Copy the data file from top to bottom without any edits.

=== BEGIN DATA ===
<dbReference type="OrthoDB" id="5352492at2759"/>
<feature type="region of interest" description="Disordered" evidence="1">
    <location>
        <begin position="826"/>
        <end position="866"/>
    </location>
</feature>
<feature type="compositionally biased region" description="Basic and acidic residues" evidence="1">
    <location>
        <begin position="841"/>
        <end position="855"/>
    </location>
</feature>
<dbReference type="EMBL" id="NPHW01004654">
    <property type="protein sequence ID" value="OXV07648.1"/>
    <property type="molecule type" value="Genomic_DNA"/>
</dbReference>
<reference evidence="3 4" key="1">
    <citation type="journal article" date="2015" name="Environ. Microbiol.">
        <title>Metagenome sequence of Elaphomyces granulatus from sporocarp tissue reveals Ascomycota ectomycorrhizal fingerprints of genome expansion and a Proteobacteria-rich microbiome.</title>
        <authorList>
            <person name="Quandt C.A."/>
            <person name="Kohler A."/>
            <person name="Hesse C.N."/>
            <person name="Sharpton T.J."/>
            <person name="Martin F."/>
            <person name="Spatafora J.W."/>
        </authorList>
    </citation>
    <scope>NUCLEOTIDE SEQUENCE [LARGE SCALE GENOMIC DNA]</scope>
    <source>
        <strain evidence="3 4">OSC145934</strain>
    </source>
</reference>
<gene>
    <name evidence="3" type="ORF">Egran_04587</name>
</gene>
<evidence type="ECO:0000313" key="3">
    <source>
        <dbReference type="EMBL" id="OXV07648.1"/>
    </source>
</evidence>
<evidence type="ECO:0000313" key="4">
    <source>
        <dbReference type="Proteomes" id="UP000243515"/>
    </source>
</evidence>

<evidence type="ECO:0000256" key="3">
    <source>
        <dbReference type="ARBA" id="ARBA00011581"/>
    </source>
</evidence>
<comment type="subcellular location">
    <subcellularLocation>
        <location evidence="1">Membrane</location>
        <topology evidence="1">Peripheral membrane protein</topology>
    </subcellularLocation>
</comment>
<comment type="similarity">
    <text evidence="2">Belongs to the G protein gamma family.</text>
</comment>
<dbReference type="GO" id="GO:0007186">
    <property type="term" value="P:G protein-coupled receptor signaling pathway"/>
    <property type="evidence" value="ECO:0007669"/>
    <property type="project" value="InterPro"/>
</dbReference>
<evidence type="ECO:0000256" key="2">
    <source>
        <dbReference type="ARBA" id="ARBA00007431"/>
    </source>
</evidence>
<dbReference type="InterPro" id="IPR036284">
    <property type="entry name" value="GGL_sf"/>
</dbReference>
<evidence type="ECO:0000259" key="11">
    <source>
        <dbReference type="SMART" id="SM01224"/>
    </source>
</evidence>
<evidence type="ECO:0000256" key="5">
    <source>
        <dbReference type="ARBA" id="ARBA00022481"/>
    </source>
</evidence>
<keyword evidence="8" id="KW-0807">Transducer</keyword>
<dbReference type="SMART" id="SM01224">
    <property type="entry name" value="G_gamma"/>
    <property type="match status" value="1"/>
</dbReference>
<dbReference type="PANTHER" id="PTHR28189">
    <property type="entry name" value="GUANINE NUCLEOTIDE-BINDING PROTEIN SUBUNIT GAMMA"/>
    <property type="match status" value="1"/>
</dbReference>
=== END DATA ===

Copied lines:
<dbReference type="OrthoDB" id="5352492at2759"/>
<feature type="region of interest" description="Disordered" evidence="1">
    <location>
        <begin position="826"/>
        <end position="866"/>
    </location>
</feature>
<feature type="compositionally biased region" description="Basic and acidic residues" evidence="1">
    <location>
        <begin position="841"/>
        <end position="855"/>
    </location>
</feature>
<dbReference type="EMBL" id="NPHW01004654">
    <property type="protein sequence ID" value="OXV07648.1"/>
    <property type="molecule type" value="Genomic_DNA"/>
</dbReference>
<reference evidence="3 4" key="1">
    <citation type="journal article" date="2015" name="Environ. Microbiol.">
        <title>Metagenome sequence of Elaphomyces granulatus from sporocarp tissue reveals Ascomycota ectomycorrhizal fingerprints of genome expansion and a Proteobacteria-rich microbiome.</title>
        <authorList>
            <person name="Quandt C.A."/>
            <person name="Kohler A."/>
            <person name="Hesse C.N."/>
            <person name="Sharpton T.J."/>
            <person name="Martin F."/>
            <person name="Spatafora J.W."/>
        </authorList>
    </citation>
    <scope>NUCLEOTIDE SEQUENCE [LARGE SCALE GENOMIC DNA]</scope>
    <source>
        <strain evidence="3 4">OSC145934</strain>
    </source>
</reference>
<gene>
    <name evidence="3" type="ORF">Egran_04587</name>
</gene>
<evidence type="ECO:0000313" key="3">
    <source>
        <dbReference type="EMBL" id="OXV07648.1"/>
    </source>
</evidence>
<evidence type="ECO:0000313" key="4">
    <source>
        <dbReference type="Proteomes" id="UP000243515"/>
    </source>
</evidence>

<evidence type="ECO:0000256" key="3">
    <source>
        <dbReference type="ARBA" id="ARBA00011581"/>
    </source>
</evidence>
<comment type="subcellular location">
    <subcellularLocation>
        <location evidence="1">Membrane</location>
        <topology evidence="1">Peripheral membrane protein</topology>
    </subcellularLocation>
</comment>
<comment type="similarity">
    <text evidence="2">Belongs to the G protein gamma family.</text>
</comment>
<dbReference type="GO" id="GO:0007186">
    <property type="term" value="P:G protein-coupled receptor signaling pathway"/>
    <property type="evidence" value="ECO:0007669"/>
    <property type="project" value="InterPro"/>
</dbReference>
<evidence type="ECO:0000256" key="2">
    <source>
        <dbReference type="ARBA" id="ARBA00007431"/>
    </source>
</evidence>
<dbReference type="InterPro" id="IPR036284">
    <property type="entry name" value="GGL_sf"/>
</dbReference>
<evidence type="ECO:0000259" key="11">
    <source>
        <dbReference type="SMART" id="SM01224"/>
    </source>
</evidence>
<evidence type="ECO:0000256" key="5">
    <source>
        <dbReference type="ARBA" id="ARBA00022481"/>
    </source>
</evidence>
<keyword evidence="8" id="KW-0807">Transducer</keyword>
<dbReference type="SMART" id="SM01224">
    <property type="entry name" value="G_gamma"/>
    <property type="match status" value="1"/>
</dbReference>
<dbReference type="PANTHER" id="PTHR28189">
    <property type="entry name" value="GUANINE NUCLEOTIDE-BINDING PROTEIN SUBUNIT GAMMA"/>
    <property type="match status" value="1"/>
</dbReference>